As U.S. News unveils its Best Careers of 2011, it makes sense to think about whether one of the jobs on the list is a good fit for you.
Of course, since we all have different skills, interests, experiences and expectations, there’s no one career that’s best for everyone. So how do you choose the career that’s best for you?
Whether you’re trying to decide where to look for your first job or pondering a possible career change, here’s what you should consider when thinking through this important decision:
What are your natural talents?
We all have natural talents, certain tasks that come easy to us. When we use our natural talents, time moves fast and we tend to receive compliments for our abilities. Knowing where your natural talents lie is key to choosing the right career. Of course we’re capable of doing other things, but those other tasks usually feel more like work. What do you always enjoy doing, and how can those skills be applied to a job?
[See the full list of 50 Best Careers of 2011.]
What’s your work style?
Each of us has a preferred work style, even if we don’t realize it. That style can sometime conflict with a career choice. For example, a flexible work environment might allow you to deliver projects on various dates, while a structured environment would require specific deadlines and strict guidelines. What works better for you? In which environment do you tend to thrive?
Where do you like to work?
What’s your preferred work location? Your preference could vary from a small regional office to corporate headquarters to a home office, an airport hotel in Buffalo or a beach suite in South Florida. How often do like to work away from home? Do you mind traveling for your job? If living out of a suitcase makes you cringe and you need a consistency in your workplace, avoid careers that require a lot of moving around.
Do you enjoy social interaction?
Do you like working with others or as part of a team? Are you motivated by the needs of others and your ability to provide a solution? This is critical because some people shy away from that connection and would rather deliver value behind the scenes—without the complications of interacting with colleagues and clients. Know your social needs so you can choose a career that matches them.
How important to you is work-life balance?
Do you value a short commute and a home-cooked meal every night? Do you live for weekends out at the soccer field watching your kids play? If you need those creature comforts on a regular basis, pick a career that will give you the time to enjoy them. Look for jobs with regular hours and little to no requirements to work overtime or on weekends.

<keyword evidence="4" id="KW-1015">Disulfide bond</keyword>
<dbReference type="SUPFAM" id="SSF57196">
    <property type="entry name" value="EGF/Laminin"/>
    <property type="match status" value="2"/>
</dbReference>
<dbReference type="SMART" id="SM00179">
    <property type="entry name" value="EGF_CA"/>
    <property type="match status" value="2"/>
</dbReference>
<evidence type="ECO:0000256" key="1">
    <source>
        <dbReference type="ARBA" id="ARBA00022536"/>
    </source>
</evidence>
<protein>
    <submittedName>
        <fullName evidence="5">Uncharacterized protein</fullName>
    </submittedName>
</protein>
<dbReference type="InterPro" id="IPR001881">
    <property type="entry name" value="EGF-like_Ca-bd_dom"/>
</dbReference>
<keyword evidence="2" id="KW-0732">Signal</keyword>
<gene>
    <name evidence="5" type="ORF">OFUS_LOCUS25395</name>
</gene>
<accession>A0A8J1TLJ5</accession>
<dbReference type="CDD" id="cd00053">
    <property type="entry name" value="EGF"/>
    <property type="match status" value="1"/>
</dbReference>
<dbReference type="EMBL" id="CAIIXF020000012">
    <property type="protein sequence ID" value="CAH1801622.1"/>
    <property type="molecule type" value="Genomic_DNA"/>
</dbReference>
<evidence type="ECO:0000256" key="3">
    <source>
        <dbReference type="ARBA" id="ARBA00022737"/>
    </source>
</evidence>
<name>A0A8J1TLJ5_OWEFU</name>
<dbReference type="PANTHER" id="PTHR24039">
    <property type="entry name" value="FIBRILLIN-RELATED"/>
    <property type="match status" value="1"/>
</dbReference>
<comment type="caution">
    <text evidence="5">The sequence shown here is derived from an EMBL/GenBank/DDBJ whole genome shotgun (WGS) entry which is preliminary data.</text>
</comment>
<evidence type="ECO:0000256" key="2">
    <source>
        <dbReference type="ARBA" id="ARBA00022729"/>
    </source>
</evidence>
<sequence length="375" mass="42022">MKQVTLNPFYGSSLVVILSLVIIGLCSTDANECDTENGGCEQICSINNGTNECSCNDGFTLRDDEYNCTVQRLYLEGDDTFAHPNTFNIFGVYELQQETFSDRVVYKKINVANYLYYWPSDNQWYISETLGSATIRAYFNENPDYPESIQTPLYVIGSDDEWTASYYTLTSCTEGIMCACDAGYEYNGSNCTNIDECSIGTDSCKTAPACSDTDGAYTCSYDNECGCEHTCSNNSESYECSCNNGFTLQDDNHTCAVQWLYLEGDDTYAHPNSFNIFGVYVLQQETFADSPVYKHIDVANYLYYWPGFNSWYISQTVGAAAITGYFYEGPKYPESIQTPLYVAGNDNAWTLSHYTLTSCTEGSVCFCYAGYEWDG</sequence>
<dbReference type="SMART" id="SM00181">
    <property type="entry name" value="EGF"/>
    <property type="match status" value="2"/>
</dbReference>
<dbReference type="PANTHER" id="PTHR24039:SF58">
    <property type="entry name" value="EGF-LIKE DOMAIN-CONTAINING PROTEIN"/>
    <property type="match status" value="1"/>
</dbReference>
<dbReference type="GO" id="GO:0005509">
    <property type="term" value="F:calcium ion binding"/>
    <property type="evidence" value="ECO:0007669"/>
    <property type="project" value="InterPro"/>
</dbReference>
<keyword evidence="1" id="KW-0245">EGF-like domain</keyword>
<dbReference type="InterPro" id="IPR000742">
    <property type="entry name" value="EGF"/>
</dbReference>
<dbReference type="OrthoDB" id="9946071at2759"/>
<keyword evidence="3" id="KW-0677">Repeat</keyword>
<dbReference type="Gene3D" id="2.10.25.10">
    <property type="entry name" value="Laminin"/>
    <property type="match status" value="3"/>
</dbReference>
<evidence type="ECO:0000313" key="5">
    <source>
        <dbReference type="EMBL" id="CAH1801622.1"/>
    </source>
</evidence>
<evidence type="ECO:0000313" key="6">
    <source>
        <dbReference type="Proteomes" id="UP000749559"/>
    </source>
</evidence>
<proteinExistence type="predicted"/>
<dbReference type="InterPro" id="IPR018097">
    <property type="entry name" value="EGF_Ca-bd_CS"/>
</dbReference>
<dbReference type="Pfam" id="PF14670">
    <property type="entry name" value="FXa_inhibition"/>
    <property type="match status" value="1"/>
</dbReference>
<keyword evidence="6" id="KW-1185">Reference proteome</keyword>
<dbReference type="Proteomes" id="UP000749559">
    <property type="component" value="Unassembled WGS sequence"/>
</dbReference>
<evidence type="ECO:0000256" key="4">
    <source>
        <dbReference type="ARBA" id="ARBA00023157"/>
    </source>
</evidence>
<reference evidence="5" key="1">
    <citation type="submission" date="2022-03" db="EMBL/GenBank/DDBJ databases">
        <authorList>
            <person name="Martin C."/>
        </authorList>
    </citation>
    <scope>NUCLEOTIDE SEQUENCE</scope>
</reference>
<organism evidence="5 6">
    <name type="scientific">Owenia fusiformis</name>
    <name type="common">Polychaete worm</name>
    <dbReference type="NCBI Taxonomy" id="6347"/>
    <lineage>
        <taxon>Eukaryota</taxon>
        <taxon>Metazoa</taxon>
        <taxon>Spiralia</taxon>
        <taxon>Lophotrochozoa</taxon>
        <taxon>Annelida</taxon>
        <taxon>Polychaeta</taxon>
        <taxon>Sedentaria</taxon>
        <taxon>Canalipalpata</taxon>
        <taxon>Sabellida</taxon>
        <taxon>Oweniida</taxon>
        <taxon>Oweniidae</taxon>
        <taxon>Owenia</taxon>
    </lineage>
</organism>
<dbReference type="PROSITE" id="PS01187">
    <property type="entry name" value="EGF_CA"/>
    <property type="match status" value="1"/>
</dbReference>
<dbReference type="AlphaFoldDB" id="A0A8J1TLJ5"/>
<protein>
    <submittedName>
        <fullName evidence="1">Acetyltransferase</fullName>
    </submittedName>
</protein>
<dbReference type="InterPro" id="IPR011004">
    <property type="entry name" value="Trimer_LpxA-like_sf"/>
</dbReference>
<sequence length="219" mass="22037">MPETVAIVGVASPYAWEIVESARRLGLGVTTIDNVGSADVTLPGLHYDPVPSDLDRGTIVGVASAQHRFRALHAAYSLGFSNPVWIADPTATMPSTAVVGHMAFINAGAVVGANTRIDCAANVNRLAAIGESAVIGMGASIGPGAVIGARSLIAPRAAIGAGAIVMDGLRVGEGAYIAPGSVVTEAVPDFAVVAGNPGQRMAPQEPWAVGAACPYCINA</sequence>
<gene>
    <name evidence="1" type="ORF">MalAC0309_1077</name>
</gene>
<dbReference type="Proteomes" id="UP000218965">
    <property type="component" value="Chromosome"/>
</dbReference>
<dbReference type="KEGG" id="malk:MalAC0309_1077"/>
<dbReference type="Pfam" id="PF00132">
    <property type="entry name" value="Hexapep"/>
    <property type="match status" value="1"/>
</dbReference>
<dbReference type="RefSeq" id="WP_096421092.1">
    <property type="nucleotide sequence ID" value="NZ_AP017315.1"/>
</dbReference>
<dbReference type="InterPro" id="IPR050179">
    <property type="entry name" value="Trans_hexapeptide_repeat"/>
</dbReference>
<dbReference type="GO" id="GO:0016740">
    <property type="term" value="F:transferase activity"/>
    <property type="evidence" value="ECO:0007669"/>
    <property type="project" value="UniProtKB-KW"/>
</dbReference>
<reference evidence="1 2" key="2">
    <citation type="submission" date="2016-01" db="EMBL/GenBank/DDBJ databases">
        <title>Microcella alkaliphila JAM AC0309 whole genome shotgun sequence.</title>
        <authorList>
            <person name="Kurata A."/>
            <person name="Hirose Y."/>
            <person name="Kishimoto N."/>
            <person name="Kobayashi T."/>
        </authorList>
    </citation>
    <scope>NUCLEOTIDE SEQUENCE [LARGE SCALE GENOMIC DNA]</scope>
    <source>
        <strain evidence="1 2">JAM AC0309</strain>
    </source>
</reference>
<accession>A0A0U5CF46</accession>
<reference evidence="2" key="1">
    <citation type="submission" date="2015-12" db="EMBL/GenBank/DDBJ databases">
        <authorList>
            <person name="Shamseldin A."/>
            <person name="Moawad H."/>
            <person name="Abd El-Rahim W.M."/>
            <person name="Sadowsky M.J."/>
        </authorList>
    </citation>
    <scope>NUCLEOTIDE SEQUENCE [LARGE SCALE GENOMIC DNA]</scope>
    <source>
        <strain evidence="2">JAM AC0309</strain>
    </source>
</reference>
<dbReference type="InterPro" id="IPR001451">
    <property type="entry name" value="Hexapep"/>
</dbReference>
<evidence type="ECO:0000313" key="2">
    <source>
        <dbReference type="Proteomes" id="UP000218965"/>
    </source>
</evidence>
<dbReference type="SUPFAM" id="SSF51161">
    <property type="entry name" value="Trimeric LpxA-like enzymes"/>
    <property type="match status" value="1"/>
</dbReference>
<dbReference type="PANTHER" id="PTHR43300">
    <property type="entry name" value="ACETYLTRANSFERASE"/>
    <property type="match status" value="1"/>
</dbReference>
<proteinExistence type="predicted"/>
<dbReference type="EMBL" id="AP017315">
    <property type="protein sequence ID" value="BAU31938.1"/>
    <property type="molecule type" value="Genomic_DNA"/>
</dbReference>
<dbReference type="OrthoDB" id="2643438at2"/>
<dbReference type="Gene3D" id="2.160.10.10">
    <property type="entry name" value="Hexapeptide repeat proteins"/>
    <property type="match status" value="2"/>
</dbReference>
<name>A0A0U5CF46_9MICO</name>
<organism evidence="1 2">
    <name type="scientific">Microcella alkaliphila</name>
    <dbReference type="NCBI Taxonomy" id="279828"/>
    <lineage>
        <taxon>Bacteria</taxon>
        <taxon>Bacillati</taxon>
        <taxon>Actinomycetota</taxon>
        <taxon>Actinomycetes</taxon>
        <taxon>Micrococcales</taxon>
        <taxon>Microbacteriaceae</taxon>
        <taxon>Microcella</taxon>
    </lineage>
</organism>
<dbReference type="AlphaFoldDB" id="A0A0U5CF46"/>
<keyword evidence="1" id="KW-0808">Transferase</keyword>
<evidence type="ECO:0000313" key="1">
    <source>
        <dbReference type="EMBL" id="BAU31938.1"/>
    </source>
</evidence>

Are you looking to give back?
Some careers have a component of giving back, where the beneficiary of your hard work is not a corporation’s bottom line but rather a sick child, an endangered species or the planet’s air quality. If it’s important to know that your hard work makes a difference in the world, this could be a significant driver in your career choice.
Are you comfortable in the public eye?
Certain careers encourage or even require employees to have a public persona. You may become known in your local community. If you’re a spokesperson, that recognition could extend to a nation level. Or if you serve as your company’s representative at trade shows or special events, you may become known in that niche community. How does this strike you—as an opportunity or an obligation? If you thrive on recognition and the chance to build a personal brand while promoting your company’s work, look for careers that allow you to stand out front.
Do you deal well with stress?
Some of us thrive on big deadlines, or being on the hook for important projects. We like being the glue that holds everything together. In this role, people trust you and expect that you’ll suck it up and deal well with the pressure. Of course, we all have different stress thresholds. If you thrive under the gun, you may do well in a high-stress career. But if stress makes you want to run the other way, look for jobs that are more laid-back.
How much money do you want to make?
As you look forward in life, what are your expectations for money? You might be single now, but maybe you hope to become your future family’s breadwinner. Or maybe you’re part of a successful two-income family and need to decide whether you’re comfortable living on less or compromising on other career aspects, like work-life balance, to earn a better income. If money is the reward you seek, there are careers to match.
If choosing a career feels like too much pressure, here’s another option: Pick a path that feels right today by making the best decision you can, and know that you can change your mind in the future. In today’s workplace, choosing a career doesn’t necessarily mean you have to stick with that line of work for your entire life. Make a smart decision, and plan to re-evaluate down the line based on your long-term objectives.
Recognize that you’ll change as time rolls on. Your needs for money, freedom, balance, and recognition will change with you. But for now, think through each of these ideas, and you’ll be well on your way to choosing a career that’s best for you.
Tim Tyrell-Smith is founder of Tim’s Strategy, a site that helps professionals succeed in job search, career and life strategy. Follow Tim on Twitter, @TimsStrategy, and share his 30 Ideas E-Book with job-seeking friends.